The scene: any class at Dartmouth. The victim: any random student. The crime: a critical lack of sleep. The weapon: the candlestick. Congratulations, you've survived seven weeks of the 1996 Fall term, and if you're like most, you have at least two things to show for it -- a few grades and at least two drooping eyelids.
I may just be channeling my mother, but when I see my friends hauling their tired bodies around, there arises in me a reflex to grab them by the lapels and shout, "Go get some sleep!" Dartmouth may be the land of the health-conscious, but no matter how much one works to maintain a state of everlasting buffness, cells need rest or they're certain to revolt. You can run your daily half marathon, but without sleep, you'll be a kleenex-toting mess in no time.
And despite what you may think, staying up until BlitzMail shuts down each night is not going to boost your grades. Falling asleep in class, or worse yet, spending an entire class feeling the excruciating pain of trying not to fall asleep, will not enhance your uptake of knowledge and certainly won't win bonus points with the professor. If the world's most important assignment is due the next day and you're staring at a blank monitor at four in the morning, which for some reason your eyes just can't focus on, odds are you're not going to write the paper of your life.
In addition, being a walking zombie does nothing for one's social life. Even if your good looks and magnetic charm alone can attract Mr. or Ms. Right, conversational wizardry will not happen if you're neurons are too tired to fire correctly.
While all that is undeniably true, in this crazy college world, it's acceptable, if not expected, that you'll be perpetually under-slept. I feel quasi-embarrassed to admit that I have never pulled an all-nighter and I average a full eight hours of sleep per night. It's almost tantamount to admitting that I'm some sort of righteous girl scout because I don't procrastinate and spend every night at a raging party.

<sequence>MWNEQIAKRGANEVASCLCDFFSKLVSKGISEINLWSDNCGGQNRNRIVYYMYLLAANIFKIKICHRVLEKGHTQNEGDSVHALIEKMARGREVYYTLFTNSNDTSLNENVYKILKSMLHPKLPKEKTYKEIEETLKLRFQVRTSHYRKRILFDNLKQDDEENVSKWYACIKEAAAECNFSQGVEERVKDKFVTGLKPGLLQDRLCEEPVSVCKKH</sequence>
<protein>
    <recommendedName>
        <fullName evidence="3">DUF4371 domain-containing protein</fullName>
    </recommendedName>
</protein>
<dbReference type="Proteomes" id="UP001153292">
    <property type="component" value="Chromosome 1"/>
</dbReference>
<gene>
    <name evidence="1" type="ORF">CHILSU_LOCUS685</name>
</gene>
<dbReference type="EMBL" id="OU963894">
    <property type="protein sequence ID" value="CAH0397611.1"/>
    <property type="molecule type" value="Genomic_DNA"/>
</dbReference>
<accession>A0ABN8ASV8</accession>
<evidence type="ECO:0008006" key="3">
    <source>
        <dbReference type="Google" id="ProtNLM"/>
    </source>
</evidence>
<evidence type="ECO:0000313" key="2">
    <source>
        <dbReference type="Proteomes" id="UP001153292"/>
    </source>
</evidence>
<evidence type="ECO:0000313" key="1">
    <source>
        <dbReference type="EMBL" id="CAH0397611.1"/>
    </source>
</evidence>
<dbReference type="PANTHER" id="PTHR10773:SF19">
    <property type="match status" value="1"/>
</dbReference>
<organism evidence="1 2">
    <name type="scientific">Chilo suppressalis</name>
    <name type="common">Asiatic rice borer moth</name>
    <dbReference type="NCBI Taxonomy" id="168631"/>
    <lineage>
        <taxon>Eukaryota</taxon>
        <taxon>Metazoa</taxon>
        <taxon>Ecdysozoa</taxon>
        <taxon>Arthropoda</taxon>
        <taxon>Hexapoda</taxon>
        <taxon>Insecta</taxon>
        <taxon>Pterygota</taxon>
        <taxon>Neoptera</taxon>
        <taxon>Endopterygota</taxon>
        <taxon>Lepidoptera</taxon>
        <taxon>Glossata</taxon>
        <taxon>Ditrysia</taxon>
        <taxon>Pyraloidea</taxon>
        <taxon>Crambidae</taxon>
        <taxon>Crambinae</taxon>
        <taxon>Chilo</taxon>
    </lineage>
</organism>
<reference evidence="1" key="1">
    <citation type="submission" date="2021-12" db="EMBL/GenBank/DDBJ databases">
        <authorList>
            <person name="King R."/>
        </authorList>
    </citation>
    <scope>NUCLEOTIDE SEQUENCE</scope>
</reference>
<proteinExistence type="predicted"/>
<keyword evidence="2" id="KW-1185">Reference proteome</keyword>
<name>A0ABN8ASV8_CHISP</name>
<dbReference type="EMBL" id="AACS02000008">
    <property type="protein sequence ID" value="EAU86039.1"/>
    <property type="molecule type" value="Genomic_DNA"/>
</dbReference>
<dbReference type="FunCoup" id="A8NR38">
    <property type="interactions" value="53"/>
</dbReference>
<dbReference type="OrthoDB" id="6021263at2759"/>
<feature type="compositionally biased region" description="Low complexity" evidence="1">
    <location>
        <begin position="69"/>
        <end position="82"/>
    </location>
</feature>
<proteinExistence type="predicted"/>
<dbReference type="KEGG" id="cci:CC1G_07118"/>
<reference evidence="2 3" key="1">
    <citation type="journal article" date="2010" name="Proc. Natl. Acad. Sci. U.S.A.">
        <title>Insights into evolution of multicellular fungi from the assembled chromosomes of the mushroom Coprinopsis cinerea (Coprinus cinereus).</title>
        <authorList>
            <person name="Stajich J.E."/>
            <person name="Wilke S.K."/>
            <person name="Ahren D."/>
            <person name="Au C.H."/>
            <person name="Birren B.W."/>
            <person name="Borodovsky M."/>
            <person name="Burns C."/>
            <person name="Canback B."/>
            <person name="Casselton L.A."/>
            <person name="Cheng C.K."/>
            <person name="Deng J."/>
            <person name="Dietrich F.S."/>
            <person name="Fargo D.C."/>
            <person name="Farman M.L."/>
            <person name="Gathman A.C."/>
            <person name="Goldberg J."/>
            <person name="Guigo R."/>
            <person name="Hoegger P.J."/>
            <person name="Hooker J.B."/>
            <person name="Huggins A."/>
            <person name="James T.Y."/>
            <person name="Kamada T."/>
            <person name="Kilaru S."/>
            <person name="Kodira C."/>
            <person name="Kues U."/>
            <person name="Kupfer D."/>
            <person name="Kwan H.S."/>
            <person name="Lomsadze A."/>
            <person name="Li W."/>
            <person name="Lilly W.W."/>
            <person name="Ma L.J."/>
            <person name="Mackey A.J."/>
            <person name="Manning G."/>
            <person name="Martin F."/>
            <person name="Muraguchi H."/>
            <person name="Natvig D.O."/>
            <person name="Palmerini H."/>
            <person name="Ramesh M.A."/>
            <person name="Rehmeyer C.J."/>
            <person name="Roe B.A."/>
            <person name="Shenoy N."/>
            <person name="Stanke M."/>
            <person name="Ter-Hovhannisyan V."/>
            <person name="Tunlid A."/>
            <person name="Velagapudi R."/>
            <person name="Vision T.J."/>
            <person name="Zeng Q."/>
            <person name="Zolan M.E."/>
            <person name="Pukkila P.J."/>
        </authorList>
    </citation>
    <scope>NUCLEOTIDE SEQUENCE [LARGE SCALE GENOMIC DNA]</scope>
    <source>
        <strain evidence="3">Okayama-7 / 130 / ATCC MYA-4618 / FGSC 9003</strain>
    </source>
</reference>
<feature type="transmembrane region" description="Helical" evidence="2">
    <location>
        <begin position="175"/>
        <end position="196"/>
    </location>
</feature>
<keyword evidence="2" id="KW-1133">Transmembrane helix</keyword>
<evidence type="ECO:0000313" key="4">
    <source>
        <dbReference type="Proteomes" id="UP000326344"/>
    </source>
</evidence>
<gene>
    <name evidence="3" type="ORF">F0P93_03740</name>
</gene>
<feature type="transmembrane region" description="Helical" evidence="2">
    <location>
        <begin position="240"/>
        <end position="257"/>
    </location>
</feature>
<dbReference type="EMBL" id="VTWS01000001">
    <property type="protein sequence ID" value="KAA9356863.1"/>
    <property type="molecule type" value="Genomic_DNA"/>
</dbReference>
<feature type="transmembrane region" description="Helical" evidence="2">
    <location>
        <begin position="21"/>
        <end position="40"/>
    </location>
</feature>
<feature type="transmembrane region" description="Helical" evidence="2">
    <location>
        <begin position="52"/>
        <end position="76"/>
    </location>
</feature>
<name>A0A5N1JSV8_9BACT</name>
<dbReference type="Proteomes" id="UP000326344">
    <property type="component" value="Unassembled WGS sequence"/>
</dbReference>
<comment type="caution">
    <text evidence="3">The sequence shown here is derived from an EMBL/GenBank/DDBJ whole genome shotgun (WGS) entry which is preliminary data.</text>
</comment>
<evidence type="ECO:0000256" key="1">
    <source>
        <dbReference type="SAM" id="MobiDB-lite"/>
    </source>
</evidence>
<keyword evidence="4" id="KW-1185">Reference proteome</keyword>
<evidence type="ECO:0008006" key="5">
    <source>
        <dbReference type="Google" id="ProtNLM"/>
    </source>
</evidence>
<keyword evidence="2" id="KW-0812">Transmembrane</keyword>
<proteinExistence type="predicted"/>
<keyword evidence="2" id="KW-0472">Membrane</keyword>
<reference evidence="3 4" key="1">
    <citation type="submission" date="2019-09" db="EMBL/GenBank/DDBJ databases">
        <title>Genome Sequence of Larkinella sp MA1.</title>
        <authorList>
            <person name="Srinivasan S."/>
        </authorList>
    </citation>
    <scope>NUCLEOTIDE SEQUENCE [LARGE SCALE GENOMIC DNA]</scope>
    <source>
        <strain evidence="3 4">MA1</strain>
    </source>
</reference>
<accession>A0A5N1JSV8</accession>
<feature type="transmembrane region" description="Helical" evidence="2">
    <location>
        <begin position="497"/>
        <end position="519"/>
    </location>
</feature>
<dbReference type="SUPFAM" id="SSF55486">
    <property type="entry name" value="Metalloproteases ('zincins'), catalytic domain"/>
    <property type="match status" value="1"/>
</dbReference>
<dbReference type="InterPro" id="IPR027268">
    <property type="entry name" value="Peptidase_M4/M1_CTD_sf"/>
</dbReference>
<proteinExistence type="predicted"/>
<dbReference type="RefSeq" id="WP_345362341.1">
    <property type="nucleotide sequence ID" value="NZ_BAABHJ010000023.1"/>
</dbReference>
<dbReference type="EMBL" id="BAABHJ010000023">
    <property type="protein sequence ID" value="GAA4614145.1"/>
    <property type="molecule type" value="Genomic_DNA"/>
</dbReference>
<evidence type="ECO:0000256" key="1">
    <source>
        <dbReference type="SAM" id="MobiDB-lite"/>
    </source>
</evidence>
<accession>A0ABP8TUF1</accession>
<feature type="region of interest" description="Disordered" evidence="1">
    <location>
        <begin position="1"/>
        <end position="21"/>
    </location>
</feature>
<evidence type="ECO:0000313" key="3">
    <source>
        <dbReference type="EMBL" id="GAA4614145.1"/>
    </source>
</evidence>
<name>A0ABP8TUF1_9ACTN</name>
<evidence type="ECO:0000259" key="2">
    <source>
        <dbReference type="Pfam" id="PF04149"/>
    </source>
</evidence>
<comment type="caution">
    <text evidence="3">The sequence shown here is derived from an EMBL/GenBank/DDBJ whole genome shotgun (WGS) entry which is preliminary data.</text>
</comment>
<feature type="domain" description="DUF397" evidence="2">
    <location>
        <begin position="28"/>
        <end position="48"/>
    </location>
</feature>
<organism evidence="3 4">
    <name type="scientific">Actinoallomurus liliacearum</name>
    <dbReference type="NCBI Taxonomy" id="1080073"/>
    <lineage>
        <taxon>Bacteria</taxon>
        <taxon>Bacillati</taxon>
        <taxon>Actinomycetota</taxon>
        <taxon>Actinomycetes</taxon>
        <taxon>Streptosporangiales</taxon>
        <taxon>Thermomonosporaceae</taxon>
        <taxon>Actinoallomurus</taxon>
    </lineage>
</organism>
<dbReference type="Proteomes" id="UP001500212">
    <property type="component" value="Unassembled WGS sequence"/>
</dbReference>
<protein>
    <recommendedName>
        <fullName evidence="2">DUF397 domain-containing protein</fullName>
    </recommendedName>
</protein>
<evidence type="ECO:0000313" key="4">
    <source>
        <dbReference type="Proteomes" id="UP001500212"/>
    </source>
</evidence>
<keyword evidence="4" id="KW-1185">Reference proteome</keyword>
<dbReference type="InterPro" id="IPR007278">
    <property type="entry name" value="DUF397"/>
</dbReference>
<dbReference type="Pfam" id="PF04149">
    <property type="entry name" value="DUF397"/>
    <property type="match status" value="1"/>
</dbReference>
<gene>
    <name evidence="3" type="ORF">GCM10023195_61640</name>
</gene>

Though as much as I firmly believe in the importance of sleep, I'll admit that issues of sleep, and lack thereof, make up an indelible part of our student culture. If we weren't tired all the time, what would we have to talk about? Short of telling the truth when someone says, "How are you?" there are but two acceptable answers: fine and tired. Think of all the times you see that person who you almost sort-of knew in bio lab last year and you realize with dread that you have a salad bowl in your hand and they're right next to the lettuce-- a confrontation is inevitable. Your mind races as you feverishly think of something that you could possibly say to this person who is standing there smiling at you.
You flinch as, "How have you been?" flies at you. It's an amazing phenomenon that the amount of sleep you had the night before is such a viable conversation piece, but it gets you off the hook every time.
"Man alive, I'm so tired I can hardly see straight." You exchange knowing nods and move to the salad dressing. Mission accomplished.
And dare I fail to mention the humor value of watching classmates wilt into slumber like cotton candy melting in the rain. I've endured many a boring class purely fueled by the enjoyment of watching other people's heads bob whilst others are unabashedly and fully out cold on their desks, ever-appealing puddles of drool oozing from the sides of their mouths. I suppose in a small way, I owe a debt of gratitude to those self-created insomniacs for their entertainment value. I might never have stayed awake without them.
I will acknowledge that given the numbers of Dartmouth students who use coffee as the elixir o' life, my wagging a finger at their sleep habits is not going to do bloody much. But here is some food for thought -- Dartmouth annually gives away hundreds of degrees in English, Sociology, and the like, but more important than a B.A., Dartmouth is teaching us how to think. If you're in a perpetual state of falling asleep, and three hours of sleep daily certainly precludes anything else, you're missing the boat on what college is about. If you stumble into an exam and you're ready to keel over before you open the blue book, you've just nullified all the work you stayed up to do, because you can't think. I know it's a difficult change to make, but if you want to get the most out of college, go to sleep!